Treasury select committee member Andy Love says he will continue to press for the mortgage market review to include a discussion about protection, despite the Treasury pouring cold water on the idea.
Love called for loan protection to be discussed as part of the MMR in a Westminster Hall debate last month. On 20 May, Treasury economic secretary Andrea Leadsom wrote to Love saying she would be cautious about giving loan protection prevalence in the regulations.
Speaking to Money Marketing, Love says that around 80 per cent of mortgages are sold without protection and that this gap must be addressed before rate rises or changes in personal circumstance mean people begin struggling to meet payments.
He says that the Financial Conduct Authority’s consumer protection objective should justify regulatory intervention and that the conversation could raise protection in general instead of one form of it.
He says: “I understand the arguments she has made but the need for consumer protection here should be a priority.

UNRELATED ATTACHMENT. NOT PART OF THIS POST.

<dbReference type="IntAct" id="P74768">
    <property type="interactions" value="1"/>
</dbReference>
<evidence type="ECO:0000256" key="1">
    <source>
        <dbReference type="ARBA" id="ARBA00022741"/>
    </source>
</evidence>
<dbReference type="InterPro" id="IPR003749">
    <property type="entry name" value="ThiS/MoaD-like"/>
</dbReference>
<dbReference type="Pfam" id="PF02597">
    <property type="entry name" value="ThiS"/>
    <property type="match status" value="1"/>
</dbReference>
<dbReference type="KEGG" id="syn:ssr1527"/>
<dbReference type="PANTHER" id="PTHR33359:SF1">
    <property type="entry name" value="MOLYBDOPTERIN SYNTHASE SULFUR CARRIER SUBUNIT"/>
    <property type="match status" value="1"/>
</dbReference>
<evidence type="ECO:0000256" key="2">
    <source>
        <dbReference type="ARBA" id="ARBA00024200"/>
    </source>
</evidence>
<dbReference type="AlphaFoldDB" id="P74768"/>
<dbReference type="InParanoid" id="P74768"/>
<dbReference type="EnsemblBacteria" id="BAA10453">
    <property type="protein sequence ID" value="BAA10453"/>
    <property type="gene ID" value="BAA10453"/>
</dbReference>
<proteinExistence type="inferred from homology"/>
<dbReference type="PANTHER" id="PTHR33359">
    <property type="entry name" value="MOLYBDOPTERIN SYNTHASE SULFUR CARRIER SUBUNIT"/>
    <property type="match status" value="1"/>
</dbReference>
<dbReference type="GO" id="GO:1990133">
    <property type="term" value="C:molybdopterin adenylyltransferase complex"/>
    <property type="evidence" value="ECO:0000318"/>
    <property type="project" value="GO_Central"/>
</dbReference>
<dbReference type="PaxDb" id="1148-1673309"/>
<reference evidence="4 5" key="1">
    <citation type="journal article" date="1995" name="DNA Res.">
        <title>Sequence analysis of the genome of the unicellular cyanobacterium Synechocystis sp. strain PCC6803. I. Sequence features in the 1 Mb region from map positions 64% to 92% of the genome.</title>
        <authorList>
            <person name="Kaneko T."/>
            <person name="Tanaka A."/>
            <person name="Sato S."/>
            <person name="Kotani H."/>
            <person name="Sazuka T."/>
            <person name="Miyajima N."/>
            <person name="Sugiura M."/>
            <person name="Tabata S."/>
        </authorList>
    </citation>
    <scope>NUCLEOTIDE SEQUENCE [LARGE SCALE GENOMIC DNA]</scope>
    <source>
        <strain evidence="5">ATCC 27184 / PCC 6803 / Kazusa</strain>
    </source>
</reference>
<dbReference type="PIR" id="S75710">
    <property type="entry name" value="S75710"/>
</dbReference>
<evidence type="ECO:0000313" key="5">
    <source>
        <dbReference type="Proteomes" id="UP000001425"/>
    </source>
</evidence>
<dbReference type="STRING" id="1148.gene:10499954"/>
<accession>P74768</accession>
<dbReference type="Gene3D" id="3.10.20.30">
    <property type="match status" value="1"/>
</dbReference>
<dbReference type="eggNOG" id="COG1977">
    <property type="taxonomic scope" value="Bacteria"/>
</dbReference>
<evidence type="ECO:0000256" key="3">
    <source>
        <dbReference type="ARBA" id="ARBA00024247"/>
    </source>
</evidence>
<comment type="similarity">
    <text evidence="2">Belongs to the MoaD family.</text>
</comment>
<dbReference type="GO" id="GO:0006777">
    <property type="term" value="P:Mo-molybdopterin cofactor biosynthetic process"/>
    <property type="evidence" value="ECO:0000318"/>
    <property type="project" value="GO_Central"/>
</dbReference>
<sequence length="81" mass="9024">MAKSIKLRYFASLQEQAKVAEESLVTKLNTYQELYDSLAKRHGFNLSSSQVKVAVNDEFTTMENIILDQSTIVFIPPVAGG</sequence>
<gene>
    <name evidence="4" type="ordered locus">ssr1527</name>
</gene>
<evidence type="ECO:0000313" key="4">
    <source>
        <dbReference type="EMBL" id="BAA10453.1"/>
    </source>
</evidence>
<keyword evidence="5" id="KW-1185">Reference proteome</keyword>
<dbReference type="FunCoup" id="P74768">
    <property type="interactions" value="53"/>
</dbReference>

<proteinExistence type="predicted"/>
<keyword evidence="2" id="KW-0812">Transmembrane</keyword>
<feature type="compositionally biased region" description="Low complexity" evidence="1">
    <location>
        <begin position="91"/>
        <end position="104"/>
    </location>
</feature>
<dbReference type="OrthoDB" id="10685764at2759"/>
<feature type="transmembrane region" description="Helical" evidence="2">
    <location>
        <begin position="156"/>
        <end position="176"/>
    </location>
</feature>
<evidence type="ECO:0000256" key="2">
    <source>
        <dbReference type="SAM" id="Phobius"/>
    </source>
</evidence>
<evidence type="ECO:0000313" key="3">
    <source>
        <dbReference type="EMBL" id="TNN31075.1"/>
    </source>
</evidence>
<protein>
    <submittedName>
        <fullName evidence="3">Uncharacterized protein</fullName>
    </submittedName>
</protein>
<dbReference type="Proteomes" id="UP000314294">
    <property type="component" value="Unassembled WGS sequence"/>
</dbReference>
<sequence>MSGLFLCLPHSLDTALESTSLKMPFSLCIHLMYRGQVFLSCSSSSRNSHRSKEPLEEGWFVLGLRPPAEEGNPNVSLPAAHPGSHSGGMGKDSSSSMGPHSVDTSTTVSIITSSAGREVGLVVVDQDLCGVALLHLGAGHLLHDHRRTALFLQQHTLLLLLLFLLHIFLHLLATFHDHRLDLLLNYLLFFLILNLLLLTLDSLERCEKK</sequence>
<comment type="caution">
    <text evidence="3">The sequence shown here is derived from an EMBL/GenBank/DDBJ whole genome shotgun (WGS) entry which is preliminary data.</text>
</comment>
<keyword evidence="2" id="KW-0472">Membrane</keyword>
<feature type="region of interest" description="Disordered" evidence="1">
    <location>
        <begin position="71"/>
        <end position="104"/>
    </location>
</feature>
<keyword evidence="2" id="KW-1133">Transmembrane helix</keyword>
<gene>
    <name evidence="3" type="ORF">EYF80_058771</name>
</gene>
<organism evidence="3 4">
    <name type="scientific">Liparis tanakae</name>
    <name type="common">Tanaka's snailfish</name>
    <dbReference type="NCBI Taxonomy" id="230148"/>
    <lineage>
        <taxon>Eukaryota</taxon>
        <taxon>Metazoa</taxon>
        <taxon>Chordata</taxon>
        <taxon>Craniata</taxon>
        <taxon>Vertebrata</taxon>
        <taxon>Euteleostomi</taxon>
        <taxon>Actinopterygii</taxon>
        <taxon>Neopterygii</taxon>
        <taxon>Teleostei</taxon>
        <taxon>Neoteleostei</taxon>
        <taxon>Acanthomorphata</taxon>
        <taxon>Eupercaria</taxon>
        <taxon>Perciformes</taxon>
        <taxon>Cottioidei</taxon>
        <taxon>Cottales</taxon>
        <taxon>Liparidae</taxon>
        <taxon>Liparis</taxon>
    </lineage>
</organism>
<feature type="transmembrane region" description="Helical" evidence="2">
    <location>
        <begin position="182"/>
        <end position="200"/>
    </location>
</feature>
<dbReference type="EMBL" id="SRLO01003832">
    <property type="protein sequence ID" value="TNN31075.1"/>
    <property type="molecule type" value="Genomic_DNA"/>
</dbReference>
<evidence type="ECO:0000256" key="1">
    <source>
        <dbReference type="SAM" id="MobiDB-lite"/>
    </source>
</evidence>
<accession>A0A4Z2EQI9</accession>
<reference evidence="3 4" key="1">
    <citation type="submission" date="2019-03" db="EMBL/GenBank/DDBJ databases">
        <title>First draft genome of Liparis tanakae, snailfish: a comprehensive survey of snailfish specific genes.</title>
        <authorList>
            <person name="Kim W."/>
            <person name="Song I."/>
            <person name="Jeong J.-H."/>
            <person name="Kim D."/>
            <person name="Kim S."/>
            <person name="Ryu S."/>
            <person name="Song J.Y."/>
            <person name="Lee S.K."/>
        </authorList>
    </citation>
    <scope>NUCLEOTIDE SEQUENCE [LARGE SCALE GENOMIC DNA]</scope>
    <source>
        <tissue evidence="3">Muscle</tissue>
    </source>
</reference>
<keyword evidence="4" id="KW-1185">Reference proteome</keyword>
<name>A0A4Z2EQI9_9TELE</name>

“If they do not like my suggestion I’m happy to consider others as to how we can get back to a situation where there is an active discussion when someone takes out a mortgage or loan as to some form of protection.”
Leadsom’s letter said: “Overall I am not convinced that there is a compelling case for this type of product being given particular support through regulations. I agree there is a place for loan protection products and that we need to consider ways to support the growth of a responsible market is such products.”
In last month’s debate, Love also called on the Government to conduct a review of the protection gap, something the minister’s letter did not address.
Love says: “I will respond to the letter raising again the issue of doing some research here. We need it to give us an overall sense of how difficult the situation is and how many people have no form of income insurance or mortgage insurance as a back up.”